Los Angeles Schools Superintendent John Deasy speaks during a school district… (Los Angeles Times )
For far too long it has been far too difficult for California schools to fire even the worst teachers. But three similar bills, all scheduled to be heard in committee on Wednesday, contain provisions that undermine their generally smart efforts to reform the process.
We're not fans of the current trend of blaming teachers for everything that isn't working in schools, but there is no doubt that some teachers do not deserve to stay in their jobs. A long list of legal requirements ties districts' hands when it comes to firing problematic teachers, and the process often drags on for years. Schools should be able to fire teachers when they have valid reasons for doing so, and teachers should have recourse to a simple, quick and fair process for appealing those decisions.
Instead, school districts can't move to fire teachers for four months of each year — mid-May to mid-September — and are limited in the evidence they can produce to justify their complaints. The process can cost a district hundreds of thousands of dollars, and the composition of the appeals panels, which might take months or even years to hear a case, is tilted to favor the teacher.
There are regular legislative attempts to reform this situation, but they never survive lobbying from teachers unions. This year's efforts have been given an extra push by the arrests of two teachers at Miramonte Elementary School, in the Los Angeles Unified School District, for alleged sexual misconduct with students.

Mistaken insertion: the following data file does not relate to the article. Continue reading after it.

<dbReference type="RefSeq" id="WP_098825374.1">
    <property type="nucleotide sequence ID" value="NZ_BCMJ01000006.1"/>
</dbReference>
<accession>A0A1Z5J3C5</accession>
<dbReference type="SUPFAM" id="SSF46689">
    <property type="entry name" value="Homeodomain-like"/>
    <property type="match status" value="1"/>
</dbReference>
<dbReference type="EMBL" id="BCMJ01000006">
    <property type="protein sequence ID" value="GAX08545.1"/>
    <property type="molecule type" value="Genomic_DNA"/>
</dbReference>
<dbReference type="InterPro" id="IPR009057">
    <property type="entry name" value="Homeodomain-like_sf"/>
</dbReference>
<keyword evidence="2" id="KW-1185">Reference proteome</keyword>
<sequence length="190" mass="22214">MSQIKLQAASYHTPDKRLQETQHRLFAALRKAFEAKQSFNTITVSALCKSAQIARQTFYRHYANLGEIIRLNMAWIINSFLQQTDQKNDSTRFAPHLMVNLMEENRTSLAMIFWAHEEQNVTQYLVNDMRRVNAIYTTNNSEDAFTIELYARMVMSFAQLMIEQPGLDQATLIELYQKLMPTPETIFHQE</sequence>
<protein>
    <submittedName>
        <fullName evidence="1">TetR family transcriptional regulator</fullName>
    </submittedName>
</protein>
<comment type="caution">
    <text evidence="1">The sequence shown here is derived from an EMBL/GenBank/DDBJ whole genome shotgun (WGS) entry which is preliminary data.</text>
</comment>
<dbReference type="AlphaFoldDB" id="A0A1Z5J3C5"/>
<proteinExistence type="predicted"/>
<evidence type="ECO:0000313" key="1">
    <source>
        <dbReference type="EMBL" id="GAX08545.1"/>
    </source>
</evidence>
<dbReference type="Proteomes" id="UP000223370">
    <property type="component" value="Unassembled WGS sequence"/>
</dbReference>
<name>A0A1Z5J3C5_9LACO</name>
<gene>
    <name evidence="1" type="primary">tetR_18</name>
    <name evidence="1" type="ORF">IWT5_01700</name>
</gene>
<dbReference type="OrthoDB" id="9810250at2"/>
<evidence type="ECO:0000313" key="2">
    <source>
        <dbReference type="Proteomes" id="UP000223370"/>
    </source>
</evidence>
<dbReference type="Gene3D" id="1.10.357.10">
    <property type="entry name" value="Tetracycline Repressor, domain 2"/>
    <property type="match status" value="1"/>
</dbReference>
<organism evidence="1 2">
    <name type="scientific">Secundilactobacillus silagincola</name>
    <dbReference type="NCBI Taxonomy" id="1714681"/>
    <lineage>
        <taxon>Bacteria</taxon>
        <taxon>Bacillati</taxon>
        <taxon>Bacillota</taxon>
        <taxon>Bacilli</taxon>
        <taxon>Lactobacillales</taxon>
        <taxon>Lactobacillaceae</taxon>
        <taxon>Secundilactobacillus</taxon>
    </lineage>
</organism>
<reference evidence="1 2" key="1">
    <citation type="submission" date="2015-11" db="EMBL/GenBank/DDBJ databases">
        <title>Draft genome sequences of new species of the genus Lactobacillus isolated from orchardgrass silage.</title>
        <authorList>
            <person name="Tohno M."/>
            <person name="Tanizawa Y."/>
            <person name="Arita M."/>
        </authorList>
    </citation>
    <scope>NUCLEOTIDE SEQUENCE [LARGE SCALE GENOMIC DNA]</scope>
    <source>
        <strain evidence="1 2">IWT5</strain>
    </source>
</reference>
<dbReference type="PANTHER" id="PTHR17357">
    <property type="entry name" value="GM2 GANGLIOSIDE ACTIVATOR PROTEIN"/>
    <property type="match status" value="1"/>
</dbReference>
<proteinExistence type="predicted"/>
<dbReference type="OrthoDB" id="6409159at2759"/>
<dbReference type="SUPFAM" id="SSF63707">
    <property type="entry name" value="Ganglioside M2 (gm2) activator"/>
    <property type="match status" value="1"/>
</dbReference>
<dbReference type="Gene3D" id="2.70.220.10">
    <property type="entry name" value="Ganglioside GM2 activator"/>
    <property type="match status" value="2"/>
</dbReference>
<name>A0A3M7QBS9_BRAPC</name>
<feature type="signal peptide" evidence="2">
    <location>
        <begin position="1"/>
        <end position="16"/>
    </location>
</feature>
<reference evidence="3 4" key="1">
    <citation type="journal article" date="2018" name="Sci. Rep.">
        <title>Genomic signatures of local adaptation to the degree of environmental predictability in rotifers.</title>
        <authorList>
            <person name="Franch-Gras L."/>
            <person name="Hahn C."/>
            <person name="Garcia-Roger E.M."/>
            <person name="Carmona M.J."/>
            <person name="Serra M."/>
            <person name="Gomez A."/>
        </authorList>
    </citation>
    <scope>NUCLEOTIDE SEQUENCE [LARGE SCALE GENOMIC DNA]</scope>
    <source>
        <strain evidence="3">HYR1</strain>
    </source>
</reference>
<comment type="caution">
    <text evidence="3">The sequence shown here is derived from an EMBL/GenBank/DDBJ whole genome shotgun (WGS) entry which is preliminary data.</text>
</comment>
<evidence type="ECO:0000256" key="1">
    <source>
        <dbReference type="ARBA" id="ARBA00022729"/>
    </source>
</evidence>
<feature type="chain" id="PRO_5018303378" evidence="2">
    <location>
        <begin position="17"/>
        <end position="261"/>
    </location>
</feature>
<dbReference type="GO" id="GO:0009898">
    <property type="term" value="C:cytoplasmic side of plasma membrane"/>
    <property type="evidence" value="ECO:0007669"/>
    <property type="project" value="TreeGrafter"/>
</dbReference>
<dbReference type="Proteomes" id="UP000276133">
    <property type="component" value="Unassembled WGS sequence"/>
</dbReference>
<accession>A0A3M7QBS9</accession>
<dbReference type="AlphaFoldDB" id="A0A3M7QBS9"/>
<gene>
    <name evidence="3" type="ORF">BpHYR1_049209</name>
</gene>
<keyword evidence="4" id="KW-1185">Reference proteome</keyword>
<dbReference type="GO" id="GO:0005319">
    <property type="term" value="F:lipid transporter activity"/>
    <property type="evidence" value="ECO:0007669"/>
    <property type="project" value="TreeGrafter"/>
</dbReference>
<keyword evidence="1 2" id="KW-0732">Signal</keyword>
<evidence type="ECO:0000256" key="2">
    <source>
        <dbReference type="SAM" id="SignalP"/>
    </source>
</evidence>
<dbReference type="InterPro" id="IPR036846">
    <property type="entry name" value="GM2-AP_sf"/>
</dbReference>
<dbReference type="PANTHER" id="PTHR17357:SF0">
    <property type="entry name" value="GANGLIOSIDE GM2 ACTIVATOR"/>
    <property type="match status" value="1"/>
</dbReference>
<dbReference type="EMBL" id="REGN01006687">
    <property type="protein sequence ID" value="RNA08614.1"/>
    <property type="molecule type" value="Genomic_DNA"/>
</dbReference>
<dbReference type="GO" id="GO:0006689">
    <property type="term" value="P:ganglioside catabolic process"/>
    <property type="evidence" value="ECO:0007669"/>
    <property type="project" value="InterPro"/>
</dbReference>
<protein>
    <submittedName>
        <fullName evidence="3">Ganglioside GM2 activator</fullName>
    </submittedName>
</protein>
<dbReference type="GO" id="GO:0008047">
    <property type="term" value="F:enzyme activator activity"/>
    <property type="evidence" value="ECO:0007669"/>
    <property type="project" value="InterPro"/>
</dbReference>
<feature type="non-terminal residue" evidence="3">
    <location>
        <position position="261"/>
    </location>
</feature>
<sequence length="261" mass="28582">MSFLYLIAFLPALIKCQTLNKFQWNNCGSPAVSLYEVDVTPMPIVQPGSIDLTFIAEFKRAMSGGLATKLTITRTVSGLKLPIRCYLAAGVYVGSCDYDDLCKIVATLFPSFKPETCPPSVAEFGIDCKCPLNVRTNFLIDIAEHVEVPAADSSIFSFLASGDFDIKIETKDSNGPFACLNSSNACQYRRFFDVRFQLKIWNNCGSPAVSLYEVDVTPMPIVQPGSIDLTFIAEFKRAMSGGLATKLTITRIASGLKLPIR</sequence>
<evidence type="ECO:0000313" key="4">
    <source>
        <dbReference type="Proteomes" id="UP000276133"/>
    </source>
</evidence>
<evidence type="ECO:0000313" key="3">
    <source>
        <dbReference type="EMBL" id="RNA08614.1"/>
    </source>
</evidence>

Of the three bills, one by state Sen. Alex Padilla (D-Los Angeles) deals only with teachers accused of serious misconduct, such as sexual or physical abuse of students. Two bills by Republican legislators, one in the Assembly and one in the Senate, would affect all teachers who are targeted for dismissal.
All of the bills would rightly eliminate the ban on summer dismissals, as well as the lengthy waiting periods before schools can notify a teacher of their intention to fire and the restrictions on the use of older evidence. They also would streamline the appeals process by having an administrative law judge hear the case instead of a three-person panel.
But they also would make that judge's findings advisory rather than mandatory, giving the final decision back to the school board, which made the decision to fire the teacher in the first place. There's little point to an appeals procedure with no authority. School administrators and their boards aren't always fair or right in their dealings with employees, and they have a financial incentive to push out more experienced teachers who make more money.
What's more, none of the bills sets a timeline for appeals, one of the most important reforms needed. And Padilla's bill contains a troubling provision that would allow a school district to stop paying teachers accused of serious misconduct at the same time that it moves to dismiss them. This is an obvious response to the outrage over Miramonte, where teachers accused of molestation had to be paid pending the outcome of the dismissal process. Though the anger is understandable, not every accused person is guilty. It's troubling to think that a teacher could be stripped of wages before due process has taken place.
The firing of teachers is a politically and emotionally fraught issue, which is why the state has been deadlocked for years on how to fix the process. These bills contain some ideas worth discussing, but they fail to outline an approach that is reasonable, timely and fair to both sides.